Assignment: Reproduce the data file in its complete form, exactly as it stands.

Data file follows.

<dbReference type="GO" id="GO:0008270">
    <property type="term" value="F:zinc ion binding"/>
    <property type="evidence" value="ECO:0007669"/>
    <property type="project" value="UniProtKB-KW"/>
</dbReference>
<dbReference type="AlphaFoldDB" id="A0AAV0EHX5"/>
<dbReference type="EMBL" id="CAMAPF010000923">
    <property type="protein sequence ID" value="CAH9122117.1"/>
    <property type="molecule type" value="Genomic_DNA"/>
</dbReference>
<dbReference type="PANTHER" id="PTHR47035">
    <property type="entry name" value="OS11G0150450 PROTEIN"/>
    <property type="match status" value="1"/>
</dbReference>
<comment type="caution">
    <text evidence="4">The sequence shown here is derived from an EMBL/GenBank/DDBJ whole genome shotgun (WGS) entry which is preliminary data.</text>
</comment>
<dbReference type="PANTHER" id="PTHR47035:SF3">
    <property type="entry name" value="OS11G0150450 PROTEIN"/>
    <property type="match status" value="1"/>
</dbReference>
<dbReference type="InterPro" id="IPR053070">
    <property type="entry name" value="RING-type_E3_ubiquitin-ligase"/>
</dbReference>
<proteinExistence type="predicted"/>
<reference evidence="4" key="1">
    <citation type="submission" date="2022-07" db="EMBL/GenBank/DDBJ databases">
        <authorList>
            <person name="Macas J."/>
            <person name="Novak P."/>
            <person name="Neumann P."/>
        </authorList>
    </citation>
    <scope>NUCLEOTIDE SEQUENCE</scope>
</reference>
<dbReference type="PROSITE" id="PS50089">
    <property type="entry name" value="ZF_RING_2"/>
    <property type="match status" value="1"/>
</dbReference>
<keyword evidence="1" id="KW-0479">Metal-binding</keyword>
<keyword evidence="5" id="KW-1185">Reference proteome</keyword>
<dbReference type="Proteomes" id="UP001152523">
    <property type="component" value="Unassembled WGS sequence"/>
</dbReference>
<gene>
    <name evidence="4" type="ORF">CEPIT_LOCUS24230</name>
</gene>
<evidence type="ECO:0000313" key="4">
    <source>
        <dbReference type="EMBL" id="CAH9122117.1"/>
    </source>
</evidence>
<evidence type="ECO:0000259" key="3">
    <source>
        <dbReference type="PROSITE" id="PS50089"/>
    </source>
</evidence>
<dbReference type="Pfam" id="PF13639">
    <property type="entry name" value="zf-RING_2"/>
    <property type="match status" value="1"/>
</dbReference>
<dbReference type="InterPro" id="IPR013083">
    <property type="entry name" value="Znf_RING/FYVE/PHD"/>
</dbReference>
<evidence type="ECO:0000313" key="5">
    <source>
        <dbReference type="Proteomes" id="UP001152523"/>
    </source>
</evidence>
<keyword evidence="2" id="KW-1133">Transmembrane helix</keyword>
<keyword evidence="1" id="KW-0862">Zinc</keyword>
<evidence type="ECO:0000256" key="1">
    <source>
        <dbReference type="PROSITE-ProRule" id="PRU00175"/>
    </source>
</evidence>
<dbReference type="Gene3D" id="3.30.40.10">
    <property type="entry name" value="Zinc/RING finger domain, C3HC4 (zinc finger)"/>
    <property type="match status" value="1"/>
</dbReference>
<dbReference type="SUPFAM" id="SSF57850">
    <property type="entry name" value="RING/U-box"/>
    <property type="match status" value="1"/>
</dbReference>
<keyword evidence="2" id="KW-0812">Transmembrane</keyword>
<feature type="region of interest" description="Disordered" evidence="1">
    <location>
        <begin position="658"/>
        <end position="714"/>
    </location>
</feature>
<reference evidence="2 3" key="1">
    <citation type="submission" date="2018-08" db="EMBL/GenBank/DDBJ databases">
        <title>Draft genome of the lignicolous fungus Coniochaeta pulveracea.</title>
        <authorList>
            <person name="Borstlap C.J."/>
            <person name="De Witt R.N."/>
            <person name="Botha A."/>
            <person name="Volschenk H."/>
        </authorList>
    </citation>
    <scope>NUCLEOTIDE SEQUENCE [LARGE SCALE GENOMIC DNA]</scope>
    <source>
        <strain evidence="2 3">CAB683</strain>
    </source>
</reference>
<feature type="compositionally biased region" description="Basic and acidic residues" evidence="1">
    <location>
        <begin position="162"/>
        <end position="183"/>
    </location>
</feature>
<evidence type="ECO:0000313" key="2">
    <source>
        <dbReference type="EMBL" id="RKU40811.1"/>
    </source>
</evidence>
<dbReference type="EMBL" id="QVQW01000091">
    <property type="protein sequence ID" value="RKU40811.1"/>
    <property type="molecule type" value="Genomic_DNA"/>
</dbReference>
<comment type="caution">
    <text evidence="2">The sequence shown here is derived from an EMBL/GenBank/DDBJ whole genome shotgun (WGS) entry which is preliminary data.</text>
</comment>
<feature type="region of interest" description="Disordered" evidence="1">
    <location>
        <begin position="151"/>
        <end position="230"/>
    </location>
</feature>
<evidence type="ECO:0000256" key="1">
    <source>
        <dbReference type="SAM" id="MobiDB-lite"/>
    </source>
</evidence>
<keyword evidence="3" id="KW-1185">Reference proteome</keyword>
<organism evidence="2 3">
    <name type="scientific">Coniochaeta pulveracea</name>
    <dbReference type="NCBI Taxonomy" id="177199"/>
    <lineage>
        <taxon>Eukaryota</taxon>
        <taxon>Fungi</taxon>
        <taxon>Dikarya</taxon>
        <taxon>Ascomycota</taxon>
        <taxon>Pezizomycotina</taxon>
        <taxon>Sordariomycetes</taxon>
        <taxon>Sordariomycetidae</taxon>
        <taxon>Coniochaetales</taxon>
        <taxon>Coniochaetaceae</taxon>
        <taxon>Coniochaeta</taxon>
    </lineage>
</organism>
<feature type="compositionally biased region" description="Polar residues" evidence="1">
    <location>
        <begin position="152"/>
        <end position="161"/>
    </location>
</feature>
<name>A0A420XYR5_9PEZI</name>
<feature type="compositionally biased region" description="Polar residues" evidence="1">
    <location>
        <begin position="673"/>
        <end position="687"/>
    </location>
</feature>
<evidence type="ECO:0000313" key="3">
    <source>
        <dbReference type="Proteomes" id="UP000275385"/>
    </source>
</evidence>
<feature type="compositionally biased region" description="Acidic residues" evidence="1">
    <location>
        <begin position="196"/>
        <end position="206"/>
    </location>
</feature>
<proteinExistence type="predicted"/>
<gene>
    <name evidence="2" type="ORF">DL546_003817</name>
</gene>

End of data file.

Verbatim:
<dbReference type="GO" id="GO:0008270">
    <property type="term" value="F:zinc ion binding"/>
    <property type="evidence" value="ECO:0007669"/>
    <property type="project" value="UniProtKB-KW"/>
</dbReference>
<dbReference type="AlphaFoldDB" id="A0AAV0EHX5"/>
<dbReference type="EMBL" id="CAMAPF010000923">
    <property type="protein sequence ID" value="CAH9122117.1"/>
    <property type="molecule type" value="Genomic_DNA"/>
</dbReference>
<dbReference type="PANTHER" id="PTHR47035">
    <property type="entry name" value="OS11G0150450 PROTEIN"/>
    <property type="match status" value="1"/>
</dbReference>
<comment type="caution">
    <text evidence="4">The sequence shown here is derived from an EMBL/GenBank/DDBJ whole genome shotgun (WGS) entry which is preliminary data.</text>
</comment>
<dbReference type="PANTHER" id="PTHR47035:SF3">
    <property type="entry name" value="OS11G0150450 PROTEIN"/>
    <property type="match status" value="1"/>
</dbReference>
<dbReference type="InterPro" id="IPR053070">
    <property type="entry name" value="RING-type_E3_ubiquitin-ligase"/>
</dbReference>
<proteinExistence type="predicted"/>
<reference evidence="4" key="1">
    <citation type="submission" date="2022-07" db="EMBL/GenBank/DDBJ databases">
        <authorList>
            <person name="Macas J."/>
            <person name="Novak P."/>
            <person name="Neumann P."/>
        </authorList>
    </citation>
    <scope>NUCLEOTIDE SEQUENCE</scope>
</reference>
<dbReference type="PROSITE" id="PS50089">
    <property type="entry name" value="ZF_RING_2"/>
    <property type="match status" value="1"/>
</dbReference>
<keyword evidence="1" id="KW-0479">Metal-binding</keyword>
<keyword evidence="5" id="KW-1185">Reference proteome</keyword>
<dbReference type="Proteomes" id="UP001152523">
    <property type="component" value="Unassembled WGS sequence"/>
</dbReference>
<gene>
    <name evidence="4" type="ORF">CEPIT_LOCUS24230</name>
</gene>
<evidence type="ECO:0000313" key="4">
    <source>
        <dbReference type="EMBL" id="CAH9122117.1"/>
    </source>
</evidence>
<evidence type="ECO:0000259" key="3">
    <source>
        <dbReference type="PROSITE" id="PS50089"/>
    </source>
</evidence>
<dbReference type="Pfam" id="PF13639">
    <property type="entry name" value="zf-RING_2"/>
    <property type="match status" value="1"/>
</dbReference>
<dbReference type="InterPro" id="IPR013083">
    <property type="entry name" value="Znf_RING/FYVE/PHD"/>
</dbReference>
<evidence type="ECO:0000313" key="5">
    <source>
        <dbReference type="Proteomes" id="UP001152523"/>
    </source>
</evidence>
<keyword evidence="2" id="KW-1133">Transmembrane helix</keyword>
<keyword evidence="1" id="KW-0862">Zinc</keyword>
<evidence type="ECO:0000256" key="1">
    <source>
        <dbReference type="PROSITE-ProRule" id="PRU00175"/>
    </source>
</evidence>
<dbReference type="Gene3D" id="3.30.40.10">
    <property type="entry name" value="Zinc/RING finger domain, C3HC4 (zinc finger)"/>
    <property type="match status" value="1"/>
</dbReference>
<dbReference type="SUPFAM" id="SSF57850">
    <property type="entry name" value="RING/U-box"/>
    <property type="match status" value="1"/>
</dbReference>
<keyword evidence="2" id="KW-0812">Transmembrane</keyword>
<feature type="region of interest" description="Disordered" evidence="1">
    <location>
        <begin position="658"/>
        <end position="714"/>
    </location>
</feature>
<reference evidence="2 3" key="1">
    <citation type="submission" date="2018-08" db="EMBL/GenBank/DDBJ databases">
        <title>Draft genome of the lignicolous fungus Coniochaeta pulveracea.</title>
        <authorList>
            <person name="Borstlap C.J."/>
            <person name="De Witt R.N."/>
            <person name="Botha A."/>
            <person name="Volschenk H."/>
        </authorList>
    </citation>
    <scope>NUCLEOTIDE SEQUENCE [LARGE SCALE GENOMIC DNA]</scope>
    <source>
        <strain evidence="2 3">CAB683</strain>
    </source>
</reference>
<feature type="compositionally biased region" description="Basic and acidic residues" evidence="1">
    <location>
        <begin position="162"/>
        <end position="183"/>
    </location>
</feature>
<evidence type="ECO:0000313" key="2">
    <source>
        <dbReference type="EMBL" id="RKU40811.1"/>
    </source>
</evidence>
<dbReference type="EMBL" id="QVQW01000091">
    <property type="protein sequence ID" value="RKU40811.1"/>
    <property type="molecule type" value="Genomic_DNA"/>
</dbReference>
<comment type="caution">
    <text evidence="2">The sequence shown here is derived from an EMBL/GenBank/DDBJ whole genome shotgun (WGS) entry which is preliminary data.</text>
</comment>
<feature type="region of interest" description="Disordered" evidence="1">
    <location>
        <begin position="151"/>
        <end position="230"/>
    </location>
</feature>
<evidence type="ECO:0000256" key="1">
    <source>
        <dbReference type="SAM" id="MobiDB-lite"/>
    </source>
</evidence>
<keyword evidence="3" id="KW-1185">Reference proteome</keyword>
<organism evidence="2 3">
    <name type="scientific">Coniochaeta pulveracea</name>
    <dbReference type="NCBI Taxonomy" id="177199"/>
    <lineage>
        <taxon>Eukaryota</taxon>
        <taxon>Fungi</taxon>
        <taxon>Dikarya</taxon>
        <taxon>Ascomycota</taxon>
        <taxon>Pezizomycotina</taxon>
        <taxon>Sordariomycetes</taxon>
        <taxon>Sordariomycetidae</taxon>
        <taxon>Coniochaetales</taxon>
        <taxon>Coniochaetaceae</taxon>
        <taxon>Coniochaeta</taxon>
    </lineage>
</organism>
<feature type="compositionally biased region" description="Polar residues" evidence="1">
    <location>
        <begin position="152"/>
        <end position="161"/>
    </location>
</feature>
<name>A0A420XYR5_9PEZI</name>
<feature type="compositionally biased region" description="Polar residues" evidence="1">
    <location>
        <begin position="673"/>
        <end position="687"/>
    </location>
</feature>
<evidence type="ECO:0000313" key="3">
    <source>
        <dbReference type="Proteomes" id="UP000275385"/>
    </source>
</evidence>
<feature type="compositionally biased region" description="Acidic residues" evidence="1">
    <location>
        <begin position="196"/>
        <end position="206"/>
    </location>
</feature>
<proteinExistence type="predicted"/>
<gene>
    <name evidence="2" type="ORF">DL546_003817</name>
</gene>